A dear friend and I were discussing vitamins (actually supplements) the other day and he told me that his doctor had said, “multivitamins are a waste of money, and just create very expensive urine”
This was a widely circulated comment in the US, but I guess allopathic medicine knows no boundaries either.
I, of course, do not share this view, so decided to research it a bit.
Apparently 75 percent of US adults take vitamins and supplements regularly.
Perhaps you don’t take vitamins at all because you think you’re getting everything you need from your organic greens, nuts and overall “healthy” diet. Surprise! You’re not. Even if you eat super healthy, you can still be nutrient deficient, especially if you eat a restricted diet or a lot of processed food.
Given what the “food industry” has turned into lately, we only get certain nutrients and need to supplement what we’re missing.
If you want to get the most out of a vitamin (supplement) regimen, here are some vitamin myths you can stop believing.
- You Only Need To Take Vitamins When You’re Sick
Even if they don’t take daily vitamins, a lot of people flood their system with vitamins when they feel a cold coming on.
This is not the best way to take vitamins. By taking them regularly, you can prevent illness instead of trying to fight it off once it already sets in.
Vitamin C, zinc, elderberry, and garlic are a few examples of vitamins and supplements that have been researched for their immunity boosting properties. So, a good strategy is to consider vitamins for their ability to help us cover our bases (especially when we’re not getting all the nutrients we need from our diets) rather than acute illness treatment.
- You Don’t Need To Take Vitamins At All
In order for your body and brain to work best, you need the following:
- Vitamin A for its neuronal support qualities
- Vitamin C for its ability to help support neurotransmitters
- Vitamin D for its calcium processing qualities
- Vitamin E to fight free radicals
- Vitamin K for support in getting oxygen and nutrients to your brain
- All forms of Vitamin B for healthy cell growth and production of neurotransmitters
This is just a summary; if you want a more accurate reading of your needs, have blood work done to see if you are deficient in any.
- The Vitamin Industry Is Unregulated
In 2007, the FDA (Food and Drug Administration of the US) established a set of regulations which require manufacturers to evaluate their products through testing purity, strength and composition. The FDA regularly audits manufacturing facilities.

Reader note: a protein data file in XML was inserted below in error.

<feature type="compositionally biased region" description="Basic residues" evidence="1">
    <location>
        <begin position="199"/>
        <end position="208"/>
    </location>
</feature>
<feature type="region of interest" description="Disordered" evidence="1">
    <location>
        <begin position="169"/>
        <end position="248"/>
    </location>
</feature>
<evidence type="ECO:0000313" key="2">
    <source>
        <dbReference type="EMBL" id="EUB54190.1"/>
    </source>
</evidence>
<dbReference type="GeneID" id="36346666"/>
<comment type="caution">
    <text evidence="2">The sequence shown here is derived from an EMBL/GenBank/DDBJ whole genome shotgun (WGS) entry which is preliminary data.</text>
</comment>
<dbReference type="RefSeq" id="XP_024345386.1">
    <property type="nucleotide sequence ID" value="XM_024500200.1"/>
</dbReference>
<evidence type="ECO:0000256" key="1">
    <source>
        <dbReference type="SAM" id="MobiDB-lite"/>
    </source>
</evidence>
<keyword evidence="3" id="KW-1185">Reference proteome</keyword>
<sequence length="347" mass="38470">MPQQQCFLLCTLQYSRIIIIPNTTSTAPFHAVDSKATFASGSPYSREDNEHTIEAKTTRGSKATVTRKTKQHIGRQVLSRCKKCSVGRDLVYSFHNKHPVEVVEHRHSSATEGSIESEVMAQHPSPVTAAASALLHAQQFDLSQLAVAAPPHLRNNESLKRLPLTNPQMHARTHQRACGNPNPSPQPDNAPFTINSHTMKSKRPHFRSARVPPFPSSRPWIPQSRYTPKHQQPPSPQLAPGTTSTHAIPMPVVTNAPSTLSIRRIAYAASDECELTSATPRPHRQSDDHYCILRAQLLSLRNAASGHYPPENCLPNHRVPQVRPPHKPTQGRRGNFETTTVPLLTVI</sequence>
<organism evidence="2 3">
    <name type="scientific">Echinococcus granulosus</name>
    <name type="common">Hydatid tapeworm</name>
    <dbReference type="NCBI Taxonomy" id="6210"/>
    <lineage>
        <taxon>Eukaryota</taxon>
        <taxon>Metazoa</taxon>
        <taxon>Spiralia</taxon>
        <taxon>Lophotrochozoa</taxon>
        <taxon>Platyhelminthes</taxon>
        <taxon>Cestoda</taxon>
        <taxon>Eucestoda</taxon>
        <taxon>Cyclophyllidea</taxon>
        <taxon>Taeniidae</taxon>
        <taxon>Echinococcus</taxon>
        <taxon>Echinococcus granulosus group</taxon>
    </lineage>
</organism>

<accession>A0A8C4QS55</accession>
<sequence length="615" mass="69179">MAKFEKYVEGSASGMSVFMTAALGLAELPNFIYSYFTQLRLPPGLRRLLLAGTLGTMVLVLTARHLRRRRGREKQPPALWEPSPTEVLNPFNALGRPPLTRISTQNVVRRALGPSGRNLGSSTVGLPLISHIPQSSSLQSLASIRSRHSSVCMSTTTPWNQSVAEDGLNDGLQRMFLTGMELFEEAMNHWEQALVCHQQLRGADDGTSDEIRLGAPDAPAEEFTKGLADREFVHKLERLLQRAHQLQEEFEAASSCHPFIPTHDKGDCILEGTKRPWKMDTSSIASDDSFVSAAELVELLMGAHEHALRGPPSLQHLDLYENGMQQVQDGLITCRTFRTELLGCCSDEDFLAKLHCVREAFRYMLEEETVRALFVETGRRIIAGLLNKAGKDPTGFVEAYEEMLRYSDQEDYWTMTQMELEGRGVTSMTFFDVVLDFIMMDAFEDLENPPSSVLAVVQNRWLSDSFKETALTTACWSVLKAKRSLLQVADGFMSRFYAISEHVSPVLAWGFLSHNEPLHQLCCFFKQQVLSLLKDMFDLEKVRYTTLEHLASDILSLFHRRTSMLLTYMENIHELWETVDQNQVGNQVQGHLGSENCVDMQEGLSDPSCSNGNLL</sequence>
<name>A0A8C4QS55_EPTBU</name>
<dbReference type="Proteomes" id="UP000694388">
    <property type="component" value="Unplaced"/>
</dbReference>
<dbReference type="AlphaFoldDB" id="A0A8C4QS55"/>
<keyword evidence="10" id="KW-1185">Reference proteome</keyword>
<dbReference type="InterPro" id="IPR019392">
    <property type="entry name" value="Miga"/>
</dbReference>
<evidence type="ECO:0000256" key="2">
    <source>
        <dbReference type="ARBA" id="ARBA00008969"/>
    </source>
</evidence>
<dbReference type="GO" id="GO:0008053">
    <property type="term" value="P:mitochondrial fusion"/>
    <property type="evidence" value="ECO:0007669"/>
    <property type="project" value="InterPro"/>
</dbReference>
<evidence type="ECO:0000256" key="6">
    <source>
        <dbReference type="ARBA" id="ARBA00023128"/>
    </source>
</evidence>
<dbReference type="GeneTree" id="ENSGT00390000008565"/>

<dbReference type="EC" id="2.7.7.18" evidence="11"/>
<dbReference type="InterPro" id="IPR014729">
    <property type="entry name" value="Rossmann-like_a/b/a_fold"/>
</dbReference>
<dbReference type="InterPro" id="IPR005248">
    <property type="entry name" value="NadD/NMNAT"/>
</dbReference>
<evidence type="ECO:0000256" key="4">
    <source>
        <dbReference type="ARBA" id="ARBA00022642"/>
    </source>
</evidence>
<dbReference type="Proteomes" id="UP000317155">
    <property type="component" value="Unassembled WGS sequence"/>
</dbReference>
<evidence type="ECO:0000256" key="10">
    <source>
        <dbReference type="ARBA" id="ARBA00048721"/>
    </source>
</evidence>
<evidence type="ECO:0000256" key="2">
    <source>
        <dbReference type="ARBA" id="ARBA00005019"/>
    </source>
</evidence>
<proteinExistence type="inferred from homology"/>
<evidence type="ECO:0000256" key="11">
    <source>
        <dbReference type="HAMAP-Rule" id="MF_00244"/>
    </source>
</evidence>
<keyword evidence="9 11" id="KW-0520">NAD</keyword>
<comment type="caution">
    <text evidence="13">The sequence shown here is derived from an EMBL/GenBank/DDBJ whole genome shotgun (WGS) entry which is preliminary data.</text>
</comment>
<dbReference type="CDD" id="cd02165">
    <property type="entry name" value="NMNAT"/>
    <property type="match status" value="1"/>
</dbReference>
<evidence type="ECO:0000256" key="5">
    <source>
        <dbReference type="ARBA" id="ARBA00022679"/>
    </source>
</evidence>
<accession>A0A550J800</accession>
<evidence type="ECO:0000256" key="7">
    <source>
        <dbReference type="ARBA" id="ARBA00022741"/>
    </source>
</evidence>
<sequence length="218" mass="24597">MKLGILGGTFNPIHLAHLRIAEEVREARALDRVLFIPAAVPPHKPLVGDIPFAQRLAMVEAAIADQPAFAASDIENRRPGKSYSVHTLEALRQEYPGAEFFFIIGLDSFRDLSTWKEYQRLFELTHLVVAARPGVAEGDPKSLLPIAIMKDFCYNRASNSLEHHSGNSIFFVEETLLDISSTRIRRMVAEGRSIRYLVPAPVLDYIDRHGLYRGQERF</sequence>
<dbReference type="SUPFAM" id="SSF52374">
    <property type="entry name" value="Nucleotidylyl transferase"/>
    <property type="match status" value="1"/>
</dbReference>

Stick with well known brands and you should have no FDA compliance worries.
- You Can’t Take Vitamins On An Empty Stomach
If you ever got an upset stomach from swallowing a handful of vitamins before breakfast you’re not alone.
The requirement for optimal absorption varies between vitamins. While it’s true that some fat-soluble supplements like fish oil are best taken with a meal, others, like vitamin C, can be taken without food. Certain supplements, like iron, are best absorbed on an empty stomach. Ask your pharmacist.
- All Vitamins Are The Same
Aside from the different categories like multivitamins, nootropics, adaptogens and more, vitamins can be derived from natural or synthetic nutrients. While natural nutrients come from whole food sources, synthetic nutrients are made artificially.
I say, stick with the natural ones, if you can.
- You Don’t Need Vitamins If You Eat A Lot Of Veggies
If you’re a vegetarian or a vegan, you may think you’re getting all the nutrients you need from your diet. However, it is reported that vegans and vegetarians are often deficient in vitamin B12. This can lead to tiredness, fatigue, weakness, constipation, numbness or tingling hands and feet, balance issues, forgetfulness, confusion, and a sad/grouchy mood.
B12 deficiency need not be obvious, and some of its symptoms are irreversible, for example nerve damage.
So, you vegans and vegetarians, think about this very seriously.
- Everyone Needs The Same Vitamins
Because everyone is different, everyone needs different things to feel their best. While multivitamins can help give you a daily boost, you could be deficient in things like vitamin D or B12, even if you take a multivitamin.
Your body does not synthesize vitamin D, if you aren’t exposed to the sun. What do you do in the winter?
If your doctor has put you on statin drugs, you body no longer produces CoQ10; are you supplementing with this?
At the end of the day, taking supplements is an individual choice, but it’s best to be informed about making it.
That’s it for now; see you all the next time.